Like most Ottawa appointments, these are hatched in the deepest secrecy. For many years the governor-general was a chinless British aristocrat and the lieutenant-governor a prominent member of the business community. In 1952 the wealthy and heartily Liberal Vincent Massey became the first Canadian governor-general. Since then the Prime Minister has used the office to either pay off political debts, get rid of unwanted colleagues, shore up his political base or make some other point. Lieutenant-governors are usually political rewards by the government in Ottawa.

Job review

We have, then, reached the point where we should ask two questions. Do we need a governor-general or lieutenant-governor? And, if the answer is yes, what should be the criteria for appointment?

Neither job, to all intents and purposes, has any practical significance. It's a ceremonial role so that the head of government need not spend time with visiting dignitaries, reviewing Boy Scout parades and taking goodwill jaunts to far flung places.

Assuming that we agree that it's important, though not very important, to have a ceremonial chief, what ought the criteria to be?

Pierre Trudeau used the governor-general's position to make a statement when, in 1979, he appointed former NDP premier of Manitoba Ed Schreyer to show that "the West" was important. That was the plan but Ed made such an ass of himself that no one from Western Canada has been even considered since. On May 14, 1984, he appointed Jeanne Sauvé to indicate that women were to be seen as full citizens with equal opportunities as men. She distinguished herself by closing the grounds of Government House to the surrounding villagers who, since man's mind runneth not to the contrary, had been permitted to use the grounds for purposes, public and private, usual to a public park.

The last two appointments to the Governor General's office were to non-Caucasian women.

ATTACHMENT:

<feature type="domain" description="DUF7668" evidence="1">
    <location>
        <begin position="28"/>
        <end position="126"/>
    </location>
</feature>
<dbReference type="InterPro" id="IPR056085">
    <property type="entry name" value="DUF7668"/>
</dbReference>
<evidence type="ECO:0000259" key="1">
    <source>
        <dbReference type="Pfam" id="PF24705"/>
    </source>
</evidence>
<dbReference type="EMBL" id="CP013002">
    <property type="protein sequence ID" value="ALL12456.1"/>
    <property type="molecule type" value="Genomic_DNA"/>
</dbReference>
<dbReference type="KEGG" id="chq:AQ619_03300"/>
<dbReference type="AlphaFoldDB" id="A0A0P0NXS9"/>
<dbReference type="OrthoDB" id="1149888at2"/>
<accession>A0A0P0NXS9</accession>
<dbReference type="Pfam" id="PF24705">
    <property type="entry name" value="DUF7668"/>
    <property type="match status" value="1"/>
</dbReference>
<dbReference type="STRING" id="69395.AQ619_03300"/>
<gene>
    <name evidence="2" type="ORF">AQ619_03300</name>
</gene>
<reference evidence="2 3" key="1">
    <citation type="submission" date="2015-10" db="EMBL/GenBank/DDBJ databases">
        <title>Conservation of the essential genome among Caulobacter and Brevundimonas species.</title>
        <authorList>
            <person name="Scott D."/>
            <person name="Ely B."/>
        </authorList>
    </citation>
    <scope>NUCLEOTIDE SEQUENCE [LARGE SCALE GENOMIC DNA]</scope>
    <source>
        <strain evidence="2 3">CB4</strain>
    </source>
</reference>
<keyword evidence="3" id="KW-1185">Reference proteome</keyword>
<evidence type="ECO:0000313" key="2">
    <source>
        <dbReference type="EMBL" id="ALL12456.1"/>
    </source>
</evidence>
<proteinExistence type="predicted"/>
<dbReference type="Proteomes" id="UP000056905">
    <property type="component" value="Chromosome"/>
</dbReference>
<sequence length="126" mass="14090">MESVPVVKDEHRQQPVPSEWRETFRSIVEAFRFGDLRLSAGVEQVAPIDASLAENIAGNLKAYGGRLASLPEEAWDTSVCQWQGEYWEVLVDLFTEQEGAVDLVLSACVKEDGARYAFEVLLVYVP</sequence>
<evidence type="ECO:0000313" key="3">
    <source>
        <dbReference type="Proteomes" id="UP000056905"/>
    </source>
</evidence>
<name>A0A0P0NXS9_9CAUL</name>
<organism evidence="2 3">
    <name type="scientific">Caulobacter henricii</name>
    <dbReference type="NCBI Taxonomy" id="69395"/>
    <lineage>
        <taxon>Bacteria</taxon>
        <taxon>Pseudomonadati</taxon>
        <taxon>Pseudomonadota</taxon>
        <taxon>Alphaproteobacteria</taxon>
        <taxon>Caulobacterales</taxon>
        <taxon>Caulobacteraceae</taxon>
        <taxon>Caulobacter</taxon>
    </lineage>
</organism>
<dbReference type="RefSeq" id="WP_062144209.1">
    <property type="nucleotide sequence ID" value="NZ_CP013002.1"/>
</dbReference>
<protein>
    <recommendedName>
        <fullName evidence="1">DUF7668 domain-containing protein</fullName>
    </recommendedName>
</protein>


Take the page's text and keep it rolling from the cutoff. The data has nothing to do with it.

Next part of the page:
The first, Adrian Clarkson, was selected because she's of Chinese origin and was beloved by the Central Canadian establishment, worked for the CBC and is married to a younger lad, a parlour pink who philosophizes about things no one else ever gives a thought to. Like the CBC in general, the Honourable Adrienne sure as hell knew how to spend public money. The latest, Michaëlle Jean, also a CBC type, got the nod because Paul Martin hoped to gain political support from black allophones in Quebec. He didn't but Mme. Jean has become very popular, at least with the national media.

Harmless entertainment

Are these throwbacks to long ago worth keeping?

Certainly the legal and constitutional stuff could be done by the chief justice of the B.C. Court of Appeal who now subs for the lieutenant-governor now or by the chief justice of the Supreme Court of Canada for federal matters. The problem would be who would handle the frilly, feel-good, bits in that uniform straight out of Ruritania? Vexing question.

Maybe we should do what Canadians do best -- nothing. The arguments either way are not compelling or vigorous because the office is little more than a sentimental sinecure from the days of the British Raj and when Britannia did rule the waves.

It's harmless, doesn't cost all that much and the uniforms, if not the occupants of the office themselves, do look pretty funny, and these days we could all do with a little laugh at ourselves.